Quantum electronics and communications
The group is internationally recognised for research in the simulation, design and optimisation of both III-V and silicon-based semiconductor devices, in particular quantum cascade lasers, quantum well photodetectors, electro-optic modulators and quantum-dot devices, operating across the near-infrared, mid-infrared and THz spectral ranges.
Our work on silicon photonics is focused on the design of silicon and germanium-based optoelectronic devices suitable for integration on silicon substrates. Progress in silicon-based optical transceivers is limited by the lack of an efficient light source. We are investigating the used of strained germanium and germanium/tin alloys, in order to engineer direct-bandgap materials suitable for lasers. Applications of germanium/tin alloys in microelectronics and thermoelectric power generation are also being investigated.
Emerging quantum communications technologies can provide information security against computationally unbounded adversaries. The group is working on solutions for integrating quantum and classical networks, and to provide quantum security at any distance between any two network users.
- Participation in international collaboration which led to the demonstration of the first direct bandgap GeSn based laser.
- Development of the first hybrid model for optical feedback in a THz quantum cascade laser and its use in interferometry for materials analysis and biomedical imaging.
- Pioneering research in multiple-access quantum key distribution networks and memory-assisted solutions to long-distance quantum communications
Collaborations and partnerships
The group co-ordinates a major European network on laser imaging for early cancer detection (COST BM1205) and an international Science for Peace project for use of THz technology for security and trace gas sensing (SfP 984068). Partners include the Universities of Wurzburg, Bari, Toulouse, Porto, Technical University of Barcelona, EPFL, Delft, Queensland, Belgrade, Moscow, and companies such as Nanoplus GmbH and CSEM.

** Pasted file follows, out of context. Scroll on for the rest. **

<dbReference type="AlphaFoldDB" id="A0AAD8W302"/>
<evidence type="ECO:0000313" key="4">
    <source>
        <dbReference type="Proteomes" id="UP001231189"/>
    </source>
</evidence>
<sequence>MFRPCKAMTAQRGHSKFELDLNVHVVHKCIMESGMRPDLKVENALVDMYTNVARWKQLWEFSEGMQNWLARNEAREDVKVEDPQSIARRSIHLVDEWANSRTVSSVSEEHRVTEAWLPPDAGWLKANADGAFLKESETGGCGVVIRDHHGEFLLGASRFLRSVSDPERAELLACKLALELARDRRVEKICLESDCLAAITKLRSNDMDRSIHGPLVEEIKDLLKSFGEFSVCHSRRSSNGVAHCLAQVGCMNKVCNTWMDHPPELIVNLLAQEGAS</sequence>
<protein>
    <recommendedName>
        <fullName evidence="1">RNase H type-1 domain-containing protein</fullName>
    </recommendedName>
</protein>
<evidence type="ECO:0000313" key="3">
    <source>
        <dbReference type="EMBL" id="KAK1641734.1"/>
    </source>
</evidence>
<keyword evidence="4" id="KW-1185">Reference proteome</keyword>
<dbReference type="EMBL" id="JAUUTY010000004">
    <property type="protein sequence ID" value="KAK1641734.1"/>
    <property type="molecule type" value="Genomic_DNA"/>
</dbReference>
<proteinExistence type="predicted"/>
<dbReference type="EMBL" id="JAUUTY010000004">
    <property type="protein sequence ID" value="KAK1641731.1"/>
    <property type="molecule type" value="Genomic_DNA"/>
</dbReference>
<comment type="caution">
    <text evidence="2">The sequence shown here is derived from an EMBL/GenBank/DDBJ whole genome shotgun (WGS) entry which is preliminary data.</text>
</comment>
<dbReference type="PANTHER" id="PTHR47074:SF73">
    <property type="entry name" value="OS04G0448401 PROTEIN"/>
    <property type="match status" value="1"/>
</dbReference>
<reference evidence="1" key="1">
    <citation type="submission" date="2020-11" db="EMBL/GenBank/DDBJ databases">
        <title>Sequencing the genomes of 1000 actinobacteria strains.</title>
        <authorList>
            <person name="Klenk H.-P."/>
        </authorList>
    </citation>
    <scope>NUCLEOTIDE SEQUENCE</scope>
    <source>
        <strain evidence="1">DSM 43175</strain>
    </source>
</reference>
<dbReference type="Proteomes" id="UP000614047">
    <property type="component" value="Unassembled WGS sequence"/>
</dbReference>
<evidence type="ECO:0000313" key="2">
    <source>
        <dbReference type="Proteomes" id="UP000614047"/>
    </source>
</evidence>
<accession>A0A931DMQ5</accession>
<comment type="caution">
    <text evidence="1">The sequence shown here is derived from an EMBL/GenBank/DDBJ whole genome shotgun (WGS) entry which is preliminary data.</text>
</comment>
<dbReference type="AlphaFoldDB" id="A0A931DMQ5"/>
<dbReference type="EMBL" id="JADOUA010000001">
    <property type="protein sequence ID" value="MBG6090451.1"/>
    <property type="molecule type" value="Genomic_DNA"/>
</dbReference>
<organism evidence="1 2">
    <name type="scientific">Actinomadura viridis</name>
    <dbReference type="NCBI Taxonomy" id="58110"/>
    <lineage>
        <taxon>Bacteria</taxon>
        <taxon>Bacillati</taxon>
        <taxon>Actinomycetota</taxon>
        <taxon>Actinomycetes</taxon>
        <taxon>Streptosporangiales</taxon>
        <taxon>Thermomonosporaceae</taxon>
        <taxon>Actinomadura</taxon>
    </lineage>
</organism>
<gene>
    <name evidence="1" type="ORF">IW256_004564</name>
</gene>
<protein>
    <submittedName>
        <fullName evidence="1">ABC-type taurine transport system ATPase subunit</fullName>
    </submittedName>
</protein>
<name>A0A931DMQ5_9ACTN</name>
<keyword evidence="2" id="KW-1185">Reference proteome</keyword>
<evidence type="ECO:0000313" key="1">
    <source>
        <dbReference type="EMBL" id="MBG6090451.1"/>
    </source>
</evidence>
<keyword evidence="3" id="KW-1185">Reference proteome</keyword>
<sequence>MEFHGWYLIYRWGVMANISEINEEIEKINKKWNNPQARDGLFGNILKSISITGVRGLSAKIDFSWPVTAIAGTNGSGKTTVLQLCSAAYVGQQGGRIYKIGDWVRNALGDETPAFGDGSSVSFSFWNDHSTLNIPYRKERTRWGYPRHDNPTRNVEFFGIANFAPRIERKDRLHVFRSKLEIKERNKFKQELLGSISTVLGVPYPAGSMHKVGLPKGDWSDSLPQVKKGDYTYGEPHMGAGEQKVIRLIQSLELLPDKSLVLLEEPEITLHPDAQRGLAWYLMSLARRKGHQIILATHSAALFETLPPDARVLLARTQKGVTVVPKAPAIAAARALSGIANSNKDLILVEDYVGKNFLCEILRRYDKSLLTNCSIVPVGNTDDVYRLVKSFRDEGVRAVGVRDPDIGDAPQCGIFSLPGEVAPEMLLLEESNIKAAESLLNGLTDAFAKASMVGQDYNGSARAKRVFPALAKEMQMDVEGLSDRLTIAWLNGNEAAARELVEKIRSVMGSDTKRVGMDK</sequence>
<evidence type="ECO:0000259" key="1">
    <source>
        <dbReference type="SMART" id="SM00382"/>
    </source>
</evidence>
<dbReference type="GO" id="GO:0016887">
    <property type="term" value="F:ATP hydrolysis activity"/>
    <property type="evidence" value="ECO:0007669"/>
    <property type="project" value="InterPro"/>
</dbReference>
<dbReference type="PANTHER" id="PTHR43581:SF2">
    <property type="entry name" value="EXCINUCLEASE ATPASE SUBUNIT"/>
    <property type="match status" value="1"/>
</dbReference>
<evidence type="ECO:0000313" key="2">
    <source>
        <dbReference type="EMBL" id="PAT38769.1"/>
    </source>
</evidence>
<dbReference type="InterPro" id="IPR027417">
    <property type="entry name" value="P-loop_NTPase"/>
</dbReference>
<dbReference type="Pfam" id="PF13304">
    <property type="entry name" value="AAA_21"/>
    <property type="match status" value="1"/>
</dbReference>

Our recent and ongoing silicon photonics collaborators include Southampton, Glasgow and Warwick universities, Forschungszentrum Juelich, Germany, RWTH Aachen, Germany, and the Paul Scherrer Institute in Switzerland. We also have an ongoing collaboration with Purdue University on gallium nitride nanostructures.
Dr Razavi is a member of the EPSRC National Hub for Quantum Communications Technologies with £24M of funding. The Hub comprises 8 UK universities (Bristol, Cambridge, Heriot-Watt, Leeds, Royal Holloway, Sheffield, Strathclyde, and York), private sector companies including BT, The National Physical Laboratory and Toshiba Research Europe Ltd, and public sector bodies (Bristol City Council and the National Dark Fibre Infrastructure Service), in a unique collaboration to exploit fundamental laws of quantum physics for the development of secure communications services.
The group recently organised an International Workshop on Computational Nanotechnology, which was held in the English Lake District.
The group has access to outstanding high performance computing facilities at Leeds including the 736 core ARC1 and 3040 core ARC2 machines, and the 5312 core Northern Universities (N8) consortium Polaris facility, which offers a peak performance of 110Teraflops/sec.
View all members of our research group and publications.
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If you would like to discuss an area of research in more detail, please contact a relevant member of the research team.